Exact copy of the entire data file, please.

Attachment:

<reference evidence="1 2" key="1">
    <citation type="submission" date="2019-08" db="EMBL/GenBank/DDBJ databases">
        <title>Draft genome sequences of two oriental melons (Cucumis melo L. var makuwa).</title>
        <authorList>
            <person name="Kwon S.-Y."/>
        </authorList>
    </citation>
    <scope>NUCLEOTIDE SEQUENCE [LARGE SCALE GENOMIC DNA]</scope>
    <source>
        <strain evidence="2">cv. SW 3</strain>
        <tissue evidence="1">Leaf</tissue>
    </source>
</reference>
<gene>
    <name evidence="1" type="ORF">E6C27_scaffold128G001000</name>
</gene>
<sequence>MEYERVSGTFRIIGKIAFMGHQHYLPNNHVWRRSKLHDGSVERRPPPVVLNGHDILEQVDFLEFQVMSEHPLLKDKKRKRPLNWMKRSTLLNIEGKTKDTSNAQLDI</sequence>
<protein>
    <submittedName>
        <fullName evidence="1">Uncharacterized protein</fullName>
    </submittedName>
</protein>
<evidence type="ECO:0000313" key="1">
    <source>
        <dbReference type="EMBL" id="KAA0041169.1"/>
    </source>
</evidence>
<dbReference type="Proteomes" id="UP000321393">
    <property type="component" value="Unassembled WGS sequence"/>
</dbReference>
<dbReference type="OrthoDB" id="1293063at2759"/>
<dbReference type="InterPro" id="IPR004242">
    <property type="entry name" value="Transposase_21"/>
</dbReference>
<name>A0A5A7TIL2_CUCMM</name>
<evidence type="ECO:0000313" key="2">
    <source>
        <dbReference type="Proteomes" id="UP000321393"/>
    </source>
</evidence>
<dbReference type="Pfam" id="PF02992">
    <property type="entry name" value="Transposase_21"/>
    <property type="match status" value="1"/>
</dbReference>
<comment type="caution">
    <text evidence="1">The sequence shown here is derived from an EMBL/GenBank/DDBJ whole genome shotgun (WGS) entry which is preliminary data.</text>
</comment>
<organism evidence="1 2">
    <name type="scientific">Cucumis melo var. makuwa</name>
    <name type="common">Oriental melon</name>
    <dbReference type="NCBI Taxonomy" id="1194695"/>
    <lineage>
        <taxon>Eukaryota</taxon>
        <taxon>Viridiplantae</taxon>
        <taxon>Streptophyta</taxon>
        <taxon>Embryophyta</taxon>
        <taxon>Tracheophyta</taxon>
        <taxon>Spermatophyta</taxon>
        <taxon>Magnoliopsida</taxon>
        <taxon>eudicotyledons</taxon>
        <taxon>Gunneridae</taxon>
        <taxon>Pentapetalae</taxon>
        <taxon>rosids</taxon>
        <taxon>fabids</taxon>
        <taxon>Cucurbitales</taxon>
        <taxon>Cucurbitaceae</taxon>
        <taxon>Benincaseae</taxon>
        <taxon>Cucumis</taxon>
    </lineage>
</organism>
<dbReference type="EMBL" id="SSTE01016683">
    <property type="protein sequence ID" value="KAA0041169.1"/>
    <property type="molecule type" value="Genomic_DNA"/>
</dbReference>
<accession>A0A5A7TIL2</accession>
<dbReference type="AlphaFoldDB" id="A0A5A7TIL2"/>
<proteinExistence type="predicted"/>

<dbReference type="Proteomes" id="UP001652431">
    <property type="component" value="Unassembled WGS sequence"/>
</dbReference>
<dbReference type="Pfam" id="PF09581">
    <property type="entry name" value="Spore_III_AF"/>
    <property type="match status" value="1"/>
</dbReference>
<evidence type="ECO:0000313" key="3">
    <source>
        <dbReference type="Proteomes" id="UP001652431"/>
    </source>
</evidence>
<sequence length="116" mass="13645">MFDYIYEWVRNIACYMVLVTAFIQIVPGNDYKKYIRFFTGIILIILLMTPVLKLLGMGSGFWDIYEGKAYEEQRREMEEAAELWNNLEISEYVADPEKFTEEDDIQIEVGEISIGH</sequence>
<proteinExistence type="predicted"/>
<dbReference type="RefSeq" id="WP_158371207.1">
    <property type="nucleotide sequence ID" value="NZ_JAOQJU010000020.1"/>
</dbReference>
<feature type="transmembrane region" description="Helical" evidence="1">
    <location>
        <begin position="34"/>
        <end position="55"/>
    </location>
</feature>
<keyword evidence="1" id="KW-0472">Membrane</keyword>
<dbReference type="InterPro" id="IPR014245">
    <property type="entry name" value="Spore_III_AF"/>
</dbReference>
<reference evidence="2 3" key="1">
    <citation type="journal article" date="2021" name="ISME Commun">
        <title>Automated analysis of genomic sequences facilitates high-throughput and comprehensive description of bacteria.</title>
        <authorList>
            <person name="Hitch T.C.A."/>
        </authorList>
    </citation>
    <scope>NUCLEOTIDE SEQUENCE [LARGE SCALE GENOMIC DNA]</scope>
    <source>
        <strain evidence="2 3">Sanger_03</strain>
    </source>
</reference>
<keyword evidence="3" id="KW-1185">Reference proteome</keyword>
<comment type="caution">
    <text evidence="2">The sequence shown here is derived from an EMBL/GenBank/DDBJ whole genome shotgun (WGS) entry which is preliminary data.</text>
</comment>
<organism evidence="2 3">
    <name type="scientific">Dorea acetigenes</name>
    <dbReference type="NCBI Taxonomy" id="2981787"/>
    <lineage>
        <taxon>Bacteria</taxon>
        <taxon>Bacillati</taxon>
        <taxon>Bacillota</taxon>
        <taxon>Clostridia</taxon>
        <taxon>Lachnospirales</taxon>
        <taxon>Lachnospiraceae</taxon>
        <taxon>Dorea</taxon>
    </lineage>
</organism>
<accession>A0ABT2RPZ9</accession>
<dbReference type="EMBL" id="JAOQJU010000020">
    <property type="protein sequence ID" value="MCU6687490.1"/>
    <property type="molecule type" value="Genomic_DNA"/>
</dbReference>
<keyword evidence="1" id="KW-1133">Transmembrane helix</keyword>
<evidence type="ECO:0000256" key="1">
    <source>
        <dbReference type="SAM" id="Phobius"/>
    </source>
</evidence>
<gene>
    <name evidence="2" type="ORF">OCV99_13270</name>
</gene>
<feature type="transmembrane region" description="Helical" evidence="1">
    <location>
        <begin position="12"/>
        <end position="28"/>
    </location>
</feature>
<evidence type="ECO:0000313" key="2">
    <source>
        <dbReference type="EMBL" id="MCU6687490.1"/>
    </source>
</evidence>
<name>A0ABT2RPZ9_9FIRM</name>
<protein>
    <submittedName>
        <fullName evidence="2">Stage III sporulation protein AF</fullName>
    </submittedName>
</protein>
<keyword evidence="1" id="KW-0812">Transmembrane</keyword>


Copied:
<reference evidence="1 2" key="1">
    <citation type="submission" date="2019-08" db="EMBL/GenBank/DDBJ databases">
        <title>Draft genome sequences of two oriental melons (Cucumis melo L. var makuwa).</title>
        <authorList>
            <person name="Kwon S.-Y."/>
        </authorList>
    </citation>
    <scope>NUCLEOTIDE SEQUENCE [LARGE SCALE GENOMIC DNA]</scope>
    <source>
        <strain evidence="2">cv. SW 3</strain>
        <tissue evidence="1">Leaf</tissue>
    </source>
</reference>
<gene>
    <name evidence="1" type="ORF">E6C27_scaffold128G001000</name>
</gene>
<sequence>MEYERVSGTFRIIGKIAFMGHQHYLPNNHVWRRSKLHDGSVERRPPPVVLNGHDILEQVDFLEFQVMSEHPLLKDKKRKRPLNWMKRSTLLNIEGKTKDTSNAQLDI</sequence>
<protein>
    <submittedName>
        <fullName evidence="1">Uncharacterized protein</fullName>
    </submittedName>
</protein>
<evidence type="ECO:0000313" key="1">
    <source>
        <dbReference type="EMBL" id="KAA0041169.1"/>
    </source>
</evidence>
<dbReference type="Proteomes" id="UP000321393">
    <property type="component" value="Unassembled WGS sequence"/>
</dbReference>
<dbReference type="OrthoDB" id="1293063at2759"/>
<dbReference type="InterPro" id="IPR004242">
    <property type="entry name" value="Transposase_21"/>
</dbReference>
<name>A0A5A7TIL2_CUCMM</name>
<evidence type="ECO:0000313" key="2">
    <source>
        <dbReference type="Proteomes" id="UP000321393"/>
    </source>
</evidence>
<dbReference type="Pfam" id="PF02992">
    <property type="entry name" value="Transposase_21"/>
    <property type="match status" value="1"/>
</dbReference>
<comment type="caution">
    <text evidence="1">The sequence shown here is derived from an EMBL/GenBank/DDBJ whole genome shotgun (WGS) entry which is preliminary data.</text>
</comment>
<organism evidence="1 2">
    <name type="scientific">Cucumis melo var. makuwa</name>
    <name type="common">Oriental melon</name>
    <dbReference type="NCBI Taxonomy" id="1194695"/>
    <lineage>
        <taxon>Eukaryota</taxon>
        <taxon>Viridiplantae</taxon>
        <taxon>Streptophyta</taxon>
        <taxon>Embryophyta</taxon>
        <taxon>Tracheophyta</taxon>
        <taxon>Spermatophyta</taxon>
        <taxon>Magnoliopsida</taxon>
        <taxon>eudicotyledons</taxon>
        <taxon>Gunneridae</taxon>
        <taxon>Pentapetalae</taxon>
        <taxon>rosids</taxon>
        <taxon>fabids</taxon>
        <taxon>Cucurbitales</taxon>
        <taxon>Cucurbitaceae</taxon>
        <taxon>Benincaseae</taxon>
        <taxon>Cucumis</taxon>
    </lineage>
</organism>
<dbReference type="EMBL" id="SSTE01016683">
    <property type="protein sequence ID" value="KAA0041169.1"/>
    <property type="molecule type" value="Genomic_DNA"/>
</dbReference>
<accession>A0A5A7TIL2</accession>
<dbReference type="AlphaFoldDB" id="A0A5A7TIL2"/>
<proteinExistence type="predicted"/>

<dbReference type="Proteomes" id="UP001652431">
    <property type="component" value="Unassembled WGS sequence"/>
</dbReference>
<dbReference type="Pfam" id="PF09581">
    <property type="entry name" value="Spore_III_AF"/>
    <property type="match status" value="1"/>
</dbReference>
<evidence type="ECO:0000313" key="3">
    <source>
        <dbReference type="Proteomes" id="UP001652431"/>
    </source>
</evidence>
<sequence length="116" mass="13645">MFDYIYEWVRNIACYMVLVTAFIQIVPGNDYKKYIRFFTGIILIILLMTPVLKLLGMGSGFWDIYEGKAYEEQRREMEEAAELWNNLEISEYVADPEKFTEEDDIQIEVGEISIGH</sequence>
<proteinExistence type="predicted"/>
<dbReference type="RefSeq" id="WP_158371207.1">
    <property type="nucleotide sequence ID" value="NZ_JAOQJU010000020.1"/>
</dbReference>
<feature type="transmembrane region" description="Helical" evidence="1">
    <location>
        <begin position="34"/>
        <end position="55"/>
    </location>
</feature>
<keyword evidence="1" id="KW-0472">Membrane</keyword>
<dbReference type="InterPro" id="IPR014245">
    <property type="entry name" value="Spore_III_AF"/>
</dbReference>
<reference evidence="2 3" key="1">
    <citation type="journal article" date="2021" name="ISME Commun">
        <title>Automated analysis of genomic sequences facilitates high-throughput and comprehensive description of bacteria.</title>
        <authorList>
            <person name="Hitch T.C.A."/>
        </authorList>
    </citation>
    <scope>NUCLEOTIDE SEQUENCE [LARGE SCALE GENOMIC DNA]</scope>
    <source>
        <strain evidence="2 3">Sanger_03</strain>
    </source>
</reference>
<keyword evidence="3" id="KW-1185">Reference proteome</keyword>
<comment type="caution">
    <text evidence="2">The sequence shown here is derived from an EMBL/GenBank/DDBJ whole genome shotgun (WGS) entry which is preliminary data.</text>
</comment>
<organism evidence="2 3">
    <name type="scientific">Dorea acetigenes</name>
    <dbReference type="NCBI Taxonomy" id="2981787"/>
    <lineage>
        <taxon>Bacteria</taxon>
        <taxon>Bacillati</taxon>
        <taxon>Bacillota</taxon>
        <taxon>Clostridia</taxon>
        <taxon>Lachnospirales</taxon>
        <taxon>Lachnospiraceae</taxon>
        <taxon>Dorea</taxon>
    </lineage>
</organism>
<accession>A0ABT2RPZ9</accession>
<dbReference type="EMBL" id="JAOQJU010000020">
    <property type="protein sequence ID" value="MCU6687490.1"/>
    <property type="molecule type" value="Genomic_DNA"/>
</dbReference>
<keyword evidence="1" id="KW-1133">Transmembrane helix</keyword>
<evidence type="ECO:0000256" key="1">
    <source>
        <dbReference type="SAM" id="Phobius"/>
    </source>
</evidence>
<gene>
    <name evidence="2" type="ORF">OCV99_13270</name>
</gene>
<feature type="transmembrane region" description="Helical" evidence="1">
    <location>
        <begin position="12"/>
        <end position="28"/>
    </location>
</feature>
<evidence type="ECO:0000313" key="2">
    <source>
        <dbReference type="EMBL" id="MCU6687490.1"/>
    </source>
</evidence>
<name>A0ABT2RPZ9_9FIRM</name>
<protein>
    <submittedName>
        <fullName evidence="2">Stage III sporulation protein AF</fullName>
    </submittedName>
</protein>
<keyword evidence="1" id="KW-0812">Transmembrane</keyword>